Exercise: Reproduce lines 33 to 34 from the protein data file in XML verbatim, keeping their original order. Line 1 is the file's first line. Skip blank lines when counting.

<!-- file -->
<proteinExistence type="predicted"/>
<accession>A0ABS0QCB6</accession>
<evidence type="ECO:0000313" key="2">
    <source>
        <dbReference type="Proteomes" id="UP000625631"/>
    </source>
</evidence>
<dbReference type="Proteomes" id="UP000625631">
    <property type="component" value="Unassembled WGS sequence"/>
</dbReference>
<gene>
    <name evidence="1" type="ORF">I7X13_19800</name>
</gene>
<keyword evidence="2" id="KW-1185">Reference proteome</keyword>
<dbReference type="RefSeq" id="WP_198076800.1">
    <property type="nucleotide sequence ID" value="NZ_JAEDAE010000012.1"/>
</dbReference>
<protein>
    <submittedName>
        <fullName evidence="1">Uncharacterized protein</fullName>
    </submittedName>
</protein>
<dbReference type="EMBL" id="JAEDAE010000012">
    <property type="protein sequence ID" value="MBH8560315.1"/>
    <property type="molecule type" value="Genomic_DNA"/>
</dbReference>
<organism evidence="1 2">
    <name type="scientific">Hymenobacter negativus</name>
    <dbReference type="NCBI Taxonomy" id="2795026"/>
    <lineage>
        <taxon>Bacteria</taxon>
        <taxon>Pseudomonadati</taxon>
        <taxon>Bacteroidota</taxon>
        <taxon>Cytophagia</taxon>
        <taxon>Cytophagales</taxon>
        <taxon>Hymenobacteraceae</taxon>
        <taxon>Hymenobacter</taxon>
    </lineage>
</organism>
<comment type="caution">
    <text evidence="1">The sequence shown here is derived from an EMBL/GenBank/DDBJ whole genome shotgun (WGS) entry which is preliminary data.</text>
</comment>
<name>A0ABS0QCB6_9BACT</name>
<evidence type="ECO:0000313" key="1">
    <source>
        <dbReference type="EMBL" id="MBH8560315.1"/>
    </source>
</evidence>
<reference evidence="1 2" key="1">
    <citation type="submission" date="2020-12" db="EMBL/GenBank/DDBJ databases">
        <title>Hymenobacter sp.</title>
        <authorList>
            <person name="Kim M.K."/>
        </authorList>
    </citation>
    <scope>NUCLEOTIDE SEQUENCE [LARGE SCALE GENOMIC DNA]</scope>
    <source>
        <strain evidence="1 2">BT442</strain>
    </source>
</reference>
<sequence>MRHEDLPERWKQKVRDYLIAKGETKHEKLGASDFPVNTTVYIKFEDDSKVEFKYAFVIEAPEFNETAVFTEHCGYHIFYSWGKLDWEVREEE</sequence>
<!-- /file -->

        <taxon>Bacteroidota</taxon>
        <taxon>Cytophagia</taxon>